When it comes to imaginative, inventive, award-winning cuisine, Justin Wastnage discovers that the Royal Mail delivers – as long as you’re prepared to travel.

Royal Mail Hotel Review

When it comes to imaginative, inventive, award-winning cuisine, Justin Wastnage discovers that the Royal Mail delivers – as long as you’re prepared to travel.   

Driving through London’s low-hanging clouds of permadrizzle never felt as appealing as when I headed to the Fat Duck for dinner. Even if the tiny Berkshire village of Bray does mean an hour’s drive through Heathrow and Slough, it’s worth it. Driving along the soaring coastline of Spain’s Costa Brava towards the French border is, on the other hand, a far more thrilling experience – made even more so if your ultimate destination is El Bulli restaurant, 150km up the coast.

The journey to The Royal Mail Hotel is somewhere in between the two; driving into Dunkeld via the mundane highway west out of Melbourne, you get the full sense of the volcanic Southern Grampians, all rich purple points punching their way out of lush green vegetation.

In the rest of the world, the best restaurants are often well out of the cities. In Australia, while plenty have stunning settings, polished service and extensive wine lists, most lack the truly imaginative cuisine that sets the best apart. The Royal Mail Hotel is an exception to this, and could well be Australia’s first destination restaurant.

Head chef Dan Hunter has recently ditched the à la carte menu in favour of three dégustation options. Diners unfortunate enough to time their arrival for lunch, as I have, must make do with the bistro-style cafe or bar menu. Not that making do with jamón ibérico is much hardship. In fact, it’s just one nod to Hunter’s training in Spain, first at Barcelona’s iconic Cælis, then at Mugaritz, the Basque Country eatery considered the world’s best by Michelin-starred chefs in the recent San Pellegrino World’s 50 Best Restaurants. A Victorian by birth, Hunter was head chef at Mugaritz in 2006 when it garnered its second Michelin star. “At that time you were a nobody if you were an Australian chef in Europe,” he remembers.

Spain’s elite chefs have honed the quasi-laboratorial style dubbed “molecular cuisine” into inventive nueva cocina – a movement that prizes freshness and quality of ingredients above all. Starting with an entree of zucchini flowers with feta and basil, I’m transported back to the childhood pleasure of tasting vegetables recently plucked from the ground. Most of the Royal Mail’s newly restocked cadre of chefs, like me, grew up in the country and – according to Hunter – have a different sense of freshness than city folk. For this reason the property includes three kitchen gardens, ensuring all herbs, salad leaves and most vegetables are grown on-site.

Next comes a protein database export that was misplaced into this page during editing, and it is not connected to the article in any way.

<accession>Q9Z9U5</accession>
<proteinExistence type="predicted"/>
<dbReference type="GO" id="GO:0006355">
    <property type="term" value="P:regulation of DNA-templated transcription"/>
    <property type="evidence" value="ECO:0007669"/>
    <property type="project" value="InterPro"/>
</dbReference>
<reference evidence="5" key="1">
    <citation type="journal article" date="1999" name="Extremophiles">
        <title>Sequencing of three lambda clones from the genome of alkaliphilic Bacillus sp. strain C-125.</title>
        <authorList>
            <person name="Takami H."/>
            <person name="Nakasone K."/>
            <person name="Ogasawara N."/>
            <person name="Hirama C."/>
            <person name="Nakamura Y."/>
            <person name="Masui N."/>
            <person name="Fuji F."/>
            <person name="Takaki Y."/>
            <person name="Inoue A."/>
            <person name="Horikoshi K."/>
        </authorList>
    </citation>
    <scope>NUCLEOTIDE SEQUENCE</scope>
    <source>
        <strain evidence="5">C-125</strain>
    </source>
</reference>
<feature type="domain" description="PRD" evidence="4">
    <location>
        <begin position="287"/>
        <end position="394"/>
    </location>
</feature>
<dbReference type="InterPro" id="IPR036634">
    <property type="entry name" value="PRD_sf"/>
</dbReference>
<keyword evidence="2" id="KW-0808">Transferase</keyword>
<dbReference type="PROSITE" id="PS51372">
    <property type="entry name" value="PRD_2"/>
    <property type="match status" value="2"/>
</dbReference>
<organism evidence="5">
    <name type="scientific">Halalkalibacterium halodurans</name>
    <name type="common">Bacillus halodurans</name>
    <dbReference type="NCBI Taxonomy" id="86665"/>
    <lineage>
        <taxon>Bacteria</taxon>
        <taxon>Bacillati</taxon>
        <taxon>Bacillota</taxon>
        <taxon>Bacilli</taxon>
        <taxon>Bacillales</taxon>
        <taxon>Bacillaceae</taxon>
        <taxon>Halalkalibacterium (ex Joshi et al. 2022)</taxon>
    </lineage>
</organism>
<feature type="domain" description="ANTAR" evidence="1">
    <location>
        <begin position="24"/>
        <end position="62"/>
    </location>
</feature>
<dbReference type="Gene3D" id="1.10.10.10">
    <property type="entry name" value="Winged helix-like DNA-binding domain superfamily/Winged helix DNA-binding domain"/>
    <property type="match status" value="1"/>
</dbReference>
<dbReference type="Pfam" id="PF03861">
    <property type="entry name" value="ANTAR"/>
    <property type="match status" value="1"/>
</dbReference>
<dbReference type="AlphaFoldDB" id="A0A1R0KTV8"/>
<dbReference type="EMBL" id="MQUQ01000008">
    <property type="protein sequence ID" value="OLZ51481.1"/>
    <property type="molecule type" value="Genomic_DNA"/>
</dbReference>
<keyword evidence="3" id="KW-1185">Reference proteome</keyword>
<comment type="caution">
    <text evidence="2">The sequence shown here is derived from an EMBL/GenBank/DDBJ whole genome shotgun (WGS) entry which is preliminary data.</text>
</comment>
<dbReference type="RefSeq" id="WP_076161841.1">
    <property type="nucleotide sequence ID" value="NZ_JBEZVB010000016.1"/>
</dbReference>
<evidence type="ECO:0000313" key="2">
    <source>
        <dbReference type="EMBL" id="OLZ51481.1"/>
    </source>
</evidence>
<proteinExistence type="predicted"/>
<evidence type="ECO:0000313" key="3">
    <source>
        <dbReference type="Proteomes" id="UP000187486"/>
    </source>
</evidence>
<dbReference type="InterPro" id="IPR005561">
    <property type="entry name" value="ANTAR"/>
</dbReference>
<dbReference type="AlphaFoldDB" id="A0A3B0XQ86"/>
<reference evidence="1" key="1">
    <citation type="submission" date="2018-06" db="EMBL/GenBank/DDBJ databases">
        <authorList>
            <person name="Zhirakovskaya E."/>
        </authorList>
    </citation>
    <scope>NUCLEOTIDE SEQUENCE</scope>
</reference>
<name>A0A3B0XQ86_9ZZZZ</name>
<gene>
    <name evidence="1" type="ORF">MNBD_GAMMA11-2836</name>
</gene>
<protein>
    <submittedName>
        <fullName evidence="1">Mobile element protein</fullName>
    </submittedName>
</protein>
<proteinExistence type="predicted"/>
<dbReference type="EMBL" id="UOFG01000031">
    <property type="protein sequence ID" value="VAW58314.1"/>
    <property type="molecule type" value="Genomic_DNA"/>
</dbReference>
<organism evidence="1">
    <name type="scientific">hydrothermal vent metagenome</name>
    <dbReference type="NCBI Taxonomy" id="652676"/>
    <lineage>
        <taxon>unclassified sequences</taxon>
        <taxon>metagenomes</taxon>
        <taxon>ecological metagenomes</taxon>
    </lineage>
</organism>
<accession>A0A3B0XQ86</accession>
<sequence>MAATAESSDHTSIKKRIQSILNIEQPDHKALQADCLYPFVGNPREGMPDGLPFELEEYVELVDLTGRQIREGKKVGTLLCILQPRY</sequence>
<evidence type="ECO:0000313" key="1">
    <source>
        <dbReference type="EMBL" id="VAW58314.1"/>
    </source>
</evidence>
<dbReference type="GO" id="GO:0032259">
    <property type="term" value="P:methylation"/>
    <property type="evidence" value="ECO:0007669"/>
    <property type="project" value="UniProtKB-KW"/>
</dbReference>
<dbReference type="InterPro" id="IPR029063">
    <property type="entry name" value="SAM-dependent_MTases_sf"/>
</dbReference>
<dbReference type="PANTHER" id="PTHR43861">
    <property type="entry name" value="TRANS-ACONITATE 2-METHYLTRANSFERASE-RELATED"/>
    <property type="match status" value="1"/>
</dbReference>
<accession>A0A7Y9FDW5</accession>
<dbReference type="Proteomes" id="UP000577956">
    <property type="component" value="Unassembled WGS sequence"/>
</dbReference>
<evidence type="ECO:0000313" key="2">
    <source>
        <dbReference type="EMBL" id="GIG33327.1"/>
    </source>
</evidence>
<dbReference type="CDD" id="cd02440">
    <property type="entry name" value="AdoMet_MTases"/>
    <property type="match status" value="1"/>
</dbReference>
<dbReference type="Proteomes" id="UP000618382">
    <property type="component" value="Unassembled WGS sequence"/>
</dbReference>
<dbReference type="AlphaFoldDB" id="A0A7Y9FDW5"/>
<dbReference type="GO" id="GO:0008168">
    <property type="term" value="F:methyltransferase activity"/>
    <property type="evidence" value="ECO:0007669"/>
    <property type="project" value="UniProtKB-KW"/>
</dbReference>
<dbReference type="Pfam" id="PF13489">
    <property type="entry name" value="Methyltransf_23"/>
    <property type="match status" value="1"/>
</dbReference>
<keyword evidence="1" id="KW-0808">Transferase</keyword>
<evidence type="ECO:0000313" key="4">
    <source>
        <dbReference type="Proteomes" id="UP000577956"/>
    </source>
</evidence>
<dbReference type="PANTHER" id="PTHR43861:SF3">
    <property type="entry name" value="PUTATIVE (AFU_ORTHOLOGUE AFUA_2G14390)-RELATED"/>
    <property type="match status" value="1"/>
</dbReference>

The feta, meanwhile, hasn’t a trace of saltiness and has curds so soft and creamy you could swear it was goat’s cheese. It’s produced by nearby Grampians Pure Sheep Milk Dairy and is set off by the merest drizzle of virgin olive oil. Followed by grilled chorizo on a bed of braised lentils, my meal is about as perfect an execution of simple food as I can imagine. Relaxing afterwards with the papers, a February sun shines over the Australian landscape, while in the courtyard children play. A perfect Sunday.

Evening diners are denied the sublime feta, for theirs is an altogether more adult experience, governed by rules and techniques. No dairy is allowed before dessert and butter is eschewed in favour of complex purées. The tasting menu must be a balance of vegetables, fish and meat. Sommelier Lok Thornton provides a wine flight to match the ten courses with equal rigour.

Spain currently dominates the world’s best list and Hunter and his peers were all devotees of the Heston Blumenthal school of revisionist cuisine that combines an understanding of science with knowledge of flavours. For Hunter, this is most obvious in his slow cooking techniques. For example, the current first dish on the full dégustation is rock lobster with liquid almond and orange blossom. “The lobster is cooked at exactly 62 degrees for 27 minutes,” he explains. “It’s more of a setting of the protein than cooking. The meat is not rock hard on the outside and raw in the middle like boiled lobster, but has an even distribution of texture throughout.”

Most patrons seeking out the experimental cuisine have driven the 260km from Melbourne, but increasingly the Royal Mail has become popular with Sydneysiders, South Australians and even visitors from Perth. Most stay at the on-site rooms, which have views over a nearby creek to Mount Sturgeon, or at the nearby Mount Sturgeon Estate – a working Merino wool farm with original crofters’ cottages at its heart, built by Dunkeld’s Scottish settlers.

Dunkeld is a long way from anywhere, so if you’re joining the growing bands of culinary pilgrims paying homage to Hunter’s flavour laboratory, bookings are a must. But if the thought of a drive to Dunkeld puts you off, the hotel can arrange helicopter transfers to dull the pain.

DETAILS // The Royal Mail Hotel
Where //
98 Parker St, Dunkeld, Vic, www.royalmail.com.au, (03) 5577 2241
Cost // 10-course tasting menu $145 ($280 with wine flight), 5-course $100 ($180 with wine), 8-course vegetarian $100 ($235 with wine).
Hotel Rooms // From $130 per night, two bedroom apartment from $240.
Mount Sturgeon Cottages // Eight one and two-bedroom wool shearer’s cottages from $200 per person.

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